Neurodivergent, Queer, Child of God: Reconciling Under a Double Rainbow
Disability activists first used this phrase in its English form1 during a decades-long battle from the time of the Civil Rights movement up until the 1990s for legislation against discrimination in employment and education on the basis of disability. That battle led to the passage of the Americans with Disabilities Act (ADA).
Thirty-one years after the ADA’s passage, many disabled people are still left out of discussions regarding their lives, and this could not be truer of neurodivergent individuals, which include the Autistic, ADD, and Dyslexic communities, among others. Indeed, the Autistic community has so frequently been talked over by the medical community and larger world that the Autistic Self-Advocacy Network (ASAN) has adopted “nothing about us without us” as its motto.
The Double Rainbow
Iam a Reconciling United Methodist who exists under the double rainbow of being queer and neurodivergent. I am diagnosed as having ADD, and am likely also an Autistic person who has not received a medical diagnosis as such. At that intersection, I experience an otherness in the world and the Church, doubly longing to be accepted and celebrated for all of who I am and doubly lamenting that many will not accept me for either my romantic orientation or my neurotype.
My neurodivergence is a part of me as much as my queerness is: something that I celebrate as a beautiful gift from God that makes me unique, and a testament to the diversity of how human brains can be structured. Yet I long for my Church to be more just toward neurodivergent people and to stand behind us as we seek justice for ourselves in the world.
If the Church is to truly love and affirm each individual, it should also celebrate the diversity in human neurotypes and affirm those whose neurotypes are non-typical. As the Reconciling movement benefits from the language, scholarship, activism, and allyship of the disabled community, I call on it to intentionally make space for, listen to, and respect its Autistic and otherwise-neurodivergent members in every part of the Church community, up to its leadership.
LGBTQ people share many of the societal obstacles to acceptance, safety, and economic stability that disabled people face. Neurodivergent people participate in, and are essential to, the work of every piece of the Reconciling community. They are also just as likely to be LGBTQ-identified as the majority of the human population. Yet the LGBTQ community is largely unaware of its kinship with the neurodivergent community in its struggle for acceptance and control of its own narrative. While LGBTQ people slowly gain affirmation, neurodivergent voices, especially Autistic ones, are still heavily stigmatized and silenced. This community that shares so much of the same oppressive weight of white ableist heteropatriarchy with the LGBTQ community, and has lent so much of its own voice to LGBTQ liberation, needs and deserves the support of its LGBTQ siblings in its own liberation.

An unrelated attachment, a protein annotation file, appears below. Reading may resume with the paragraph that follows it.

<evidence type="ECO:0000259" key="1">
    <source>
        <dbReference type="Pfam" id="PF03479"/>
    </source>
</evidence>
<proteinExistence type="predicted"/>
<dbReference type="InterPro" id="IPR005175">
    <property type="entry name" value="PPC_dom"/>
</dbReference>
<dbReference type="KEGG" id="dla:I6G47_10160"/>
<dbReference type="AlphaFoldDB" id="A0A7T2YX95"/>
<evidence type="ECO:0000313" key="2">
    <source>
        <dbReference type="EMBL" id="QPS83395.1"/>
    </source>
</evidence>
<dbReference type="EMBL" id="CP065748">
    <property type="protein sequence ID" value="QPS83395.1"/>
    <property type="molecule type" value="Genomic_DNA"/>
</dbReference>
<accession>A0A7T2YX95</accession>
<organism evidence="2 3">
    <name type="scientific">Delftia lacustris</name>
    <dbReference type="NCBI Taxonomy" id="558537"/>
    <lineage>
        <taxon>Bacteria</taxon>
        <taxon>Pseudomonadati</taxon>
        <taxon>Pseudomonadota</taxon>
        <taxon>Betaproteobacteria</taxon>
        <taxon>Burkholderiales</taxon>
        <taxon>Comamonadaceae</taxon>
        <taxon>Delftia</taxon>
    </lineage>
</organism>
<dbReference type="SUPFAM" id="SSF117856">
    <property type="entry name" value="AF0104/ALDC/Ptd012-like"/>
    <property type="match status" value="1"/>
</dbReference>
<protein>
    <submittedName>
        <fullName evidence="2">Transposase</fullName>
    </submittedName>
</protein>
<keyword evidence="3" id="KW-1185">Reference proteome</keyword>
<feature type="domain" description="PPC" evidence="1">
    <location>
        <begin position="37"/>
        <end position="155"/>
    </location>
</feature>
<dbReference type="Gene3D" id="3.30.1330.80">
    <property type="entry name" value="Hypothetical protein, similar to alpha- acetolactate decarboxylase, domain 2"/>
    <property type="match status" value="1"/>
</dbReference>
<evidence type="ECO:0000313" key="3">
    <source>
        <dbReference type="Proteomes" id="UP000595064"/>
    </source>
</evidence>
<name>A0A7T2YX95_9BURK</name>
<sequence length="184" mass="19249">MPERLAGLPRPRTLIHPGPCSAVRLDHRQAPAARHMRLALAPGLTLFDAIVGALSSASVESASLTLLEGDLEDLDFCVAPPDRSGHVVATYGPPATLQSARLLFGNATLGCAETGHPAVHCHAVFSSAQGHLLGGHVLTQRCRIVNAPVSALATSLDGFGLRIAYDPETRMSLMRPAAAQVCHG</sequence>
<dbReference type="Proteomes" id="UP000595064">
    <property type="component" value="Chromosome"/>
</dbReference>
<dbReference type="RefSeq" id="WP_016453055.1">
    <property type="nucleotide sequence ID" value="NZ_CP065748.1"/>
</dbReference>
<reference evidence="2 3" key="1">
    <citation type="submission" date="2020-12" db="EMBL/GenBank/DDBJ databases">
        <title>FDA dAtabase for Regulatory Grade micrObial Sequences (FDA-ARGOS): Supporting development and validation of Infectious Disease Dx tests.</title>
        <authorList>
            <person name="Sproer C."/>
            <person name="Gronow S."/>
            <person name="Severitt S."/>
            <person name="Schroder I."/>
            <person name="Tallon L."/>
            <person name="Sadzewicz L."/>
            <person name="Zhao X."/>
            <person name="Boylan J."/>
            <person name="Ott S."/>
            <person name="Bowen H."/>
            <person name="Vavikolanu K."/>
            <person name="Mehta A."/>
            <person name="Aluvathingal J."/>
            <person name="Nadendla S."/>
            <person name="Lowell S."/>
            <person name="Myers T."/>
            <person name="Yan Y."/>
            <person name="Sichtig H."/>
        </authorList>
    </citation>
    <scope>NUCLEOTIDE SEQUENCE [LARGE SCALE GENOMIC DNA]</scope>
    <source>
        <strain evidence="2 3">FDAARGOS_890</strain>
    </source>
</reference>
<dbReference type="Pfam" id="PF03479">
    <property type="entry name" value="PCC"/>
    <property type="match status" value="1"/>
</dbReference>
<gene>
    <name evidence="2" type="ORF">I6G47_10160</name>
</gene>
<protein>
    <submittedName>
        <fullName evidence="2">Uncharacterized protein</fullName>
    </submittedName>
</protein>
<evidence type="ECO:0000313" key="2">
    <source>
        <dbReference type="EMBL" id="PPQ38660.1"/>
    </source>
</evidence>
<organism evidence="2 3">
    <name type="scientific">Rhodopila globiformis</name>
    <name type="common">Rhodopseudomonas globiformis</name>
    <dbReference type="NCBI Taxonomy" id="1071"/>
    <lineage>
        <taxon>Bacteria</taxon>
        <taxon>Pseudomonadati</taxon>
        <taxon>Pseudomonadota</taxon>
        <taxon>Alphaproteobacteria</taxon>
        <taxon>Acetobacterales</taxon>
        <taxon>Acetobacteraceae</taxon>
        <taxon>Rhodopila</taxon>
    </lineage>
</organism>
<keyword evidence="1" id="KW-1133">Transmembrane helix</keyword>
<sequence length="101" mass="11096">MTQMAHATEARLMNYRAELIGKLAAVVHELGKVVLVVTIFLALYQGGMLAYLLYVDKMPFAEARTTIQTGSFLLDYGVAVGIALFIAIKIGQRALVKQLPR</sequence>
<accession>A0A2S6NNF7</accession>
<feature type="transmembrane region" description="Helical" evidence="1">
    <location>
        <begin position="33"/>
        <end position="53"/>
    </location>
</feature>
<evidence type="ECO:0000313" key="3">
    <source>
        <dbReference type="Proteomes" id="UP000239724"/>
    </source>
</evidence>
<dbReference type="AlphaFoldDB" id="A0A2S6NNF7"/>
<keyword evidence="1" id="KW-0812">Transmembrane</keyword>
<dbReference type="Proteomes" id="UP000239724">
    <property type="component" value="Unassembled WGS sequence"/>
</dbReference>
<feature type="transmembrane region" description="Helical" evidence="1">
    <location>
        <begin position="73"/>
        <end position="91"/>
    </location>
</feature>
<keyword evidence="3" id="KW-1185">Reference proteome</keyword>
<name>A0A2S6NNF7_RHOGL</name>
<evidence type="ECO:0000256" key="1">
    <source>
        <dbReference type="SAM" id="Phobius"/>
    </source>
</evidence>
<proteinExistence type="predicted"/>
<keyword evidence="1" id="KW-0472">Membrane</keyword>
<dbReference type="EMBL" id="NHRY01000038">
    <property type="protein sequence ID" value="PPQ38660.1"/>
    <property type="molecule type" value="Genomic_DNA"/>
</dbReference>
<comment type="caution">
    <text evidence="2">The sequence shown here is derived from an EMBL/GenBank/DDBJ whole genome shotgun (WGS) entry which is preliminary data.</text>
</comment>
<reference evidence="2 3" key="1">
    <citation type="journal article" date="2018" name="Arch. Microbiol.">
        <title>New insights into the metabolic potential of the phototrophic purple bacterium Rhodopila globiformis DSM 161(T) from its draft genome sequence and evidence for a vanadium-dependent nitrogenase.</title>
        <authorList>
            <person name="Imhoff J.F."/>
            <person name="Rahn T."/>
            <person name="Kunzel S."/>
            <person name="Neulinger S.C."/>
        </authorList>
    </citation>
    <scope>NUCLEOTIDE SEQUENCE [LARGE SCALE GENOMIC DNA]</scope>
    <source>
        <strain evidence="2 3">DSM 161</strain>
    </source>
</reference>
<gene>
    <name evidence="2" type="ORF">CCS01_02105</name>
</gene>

To be neurodivergent means to experience first-hand the broad societal rejection known by so many LGBTQ people in our families, places of employment, and churches. That rejection is compounded for many neurodivergent people who are also LGBTQ. Our common experiences create the opportunity for a natural allyship between our two communities, if only the LGBTQ community were more aware and accepting of its neurodivergent siblings.
Among the parallels that both neurodivergent and LGBTQ communities experience is the tendency for others to speak about us rather than listen to us. Non-LGBTQ people have characterized LGBTQ people as immoral, criminal, or disordered based on little acquaintance with actual queer people.
In fact, the original developer of the anti-Autistic “therapy” Applied Behavior Analysis (ABA) was also the developer of a type of anti-gay conversion therapy.
Similarly, neurodivergent people are regularly maligned and talked over. This is especially true for the Autistic community, of whom harmful stereotypes and ideas are abundant. The loudest voices that talk about Autistic people are usually non-Autistic people. This is not for lack of a vocal Autistic community trying to be heard. Rather, Autistic voices are outcompeted by wealthy organizations that, combined with well-meaning medical staff and parents, speak over the majority of Autistic voices asking for different language labels, different symbolic representation, and an end to harmful medical practices.